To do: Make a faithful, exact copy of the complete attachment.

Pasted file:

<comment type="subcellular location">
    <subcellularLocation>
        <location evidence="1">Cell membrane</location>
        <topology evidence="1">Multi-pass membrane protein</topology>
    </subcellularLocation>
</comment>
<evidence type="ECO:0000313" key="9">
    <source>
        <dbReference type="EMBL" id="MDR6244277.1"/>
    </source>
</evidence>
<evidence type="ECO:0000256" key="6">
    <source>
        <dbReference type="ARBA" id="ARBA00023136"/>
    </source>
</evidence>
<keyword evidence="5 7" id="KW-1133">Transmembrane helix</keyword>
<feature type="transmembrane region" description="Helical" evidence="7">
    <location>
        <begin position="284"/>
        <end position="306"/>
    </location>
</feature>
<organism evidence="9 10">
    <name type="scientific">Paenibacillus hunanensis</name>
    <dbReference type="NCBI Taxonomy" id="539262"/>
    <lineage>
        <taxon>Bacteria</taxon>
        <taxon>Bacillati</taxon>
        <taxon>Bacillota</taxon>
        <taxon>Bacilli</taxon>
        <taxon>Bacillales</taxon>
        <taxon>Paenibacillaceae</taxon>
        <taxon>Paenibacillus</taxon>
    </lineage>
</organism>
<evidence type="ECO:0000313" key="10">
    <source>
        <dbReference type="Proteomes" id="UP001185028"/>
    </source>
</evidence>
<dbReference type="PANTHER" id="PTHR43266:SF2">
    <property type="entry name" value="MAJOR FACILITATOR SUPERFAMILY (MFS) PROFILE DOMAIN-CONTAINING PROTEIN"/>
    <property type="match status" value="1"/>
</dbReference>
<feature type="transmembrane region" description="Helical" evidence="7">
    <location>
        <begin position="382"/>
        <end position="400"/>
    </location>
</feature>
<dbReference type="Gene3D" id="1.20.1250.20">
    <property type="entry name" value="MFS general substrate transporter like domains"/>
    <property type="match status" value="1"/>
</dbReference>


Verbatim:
<comment type="subcellular location">
    <subcellularLocation>
        <location evidence="1">Cell membrane</location>
        <topology evidence="1">Multi-pass membrane protein</topology>
    </subcellularLocation>
</comment>
<evidence type="ECO:0000313" key="9">
    <source>
        <dbReference type="EMBL" id="MDR6244277.1"/>
    </source>
</evidence>
<evidence type="ECO:0000256" key="6">
    <source>
        <dbReference type="ARBA" id="ARBA00023136"/>
    </source>
</evidence>
<keyword evidence="5 7" id="KW-1133">Transmembrane helix</keyword>
<feature type="transmembrane region" description="Helical" evidence="7">
    <location>
        <begin position="284"/>
        <end position="306"/>
    </location>
</feature>
<organism evidence="9 10">
    <name type="scientific">Paenibacillus hunanensis</name>
    <dbReference type="NCBI Taxonomy" id="539262"/>
    <lineage>
        <taxon>Bacteria</taxon>
        <taxon>Bacillati</taxon>
        <taxon>Bacillota</taxon>
        <taxon>Bacilli</taxon>
        <taxon>Bacillales</taxon>
        <taxon>Paenibacillaceae</taxon>
        <taxon>Paenibacillus</taxon>
    </lineage>
</organism>
<evidence type="ECO:0000313" key="10">
    <source>
        <dbReference type="Proteomes" id="UP001185028"/>
    </source>
</evidence>
<dbReference type="PANTHER" id="PTHR43266:SF2">
    <property type="entry name" value="MAJOR FACILITATOR SUPERFAMILY (MFS) PROFILE DOMAIN-CONTAINING PROTEIN"/>
    <property type="match status" value="1"/>
</dbReference>
<feature type="transmembrane region" description="Helical" evidence="7">
    <location>
        <begin position="382"/>
        <end position="400"/>
    </location>
</feature>
<dbReference type="Gene3D" id="1.20.1250.20">
    <property type="entry name" value="MFS general substrate transporter like domains"/>
    <property type="match status" value="1"/>
</dbReference>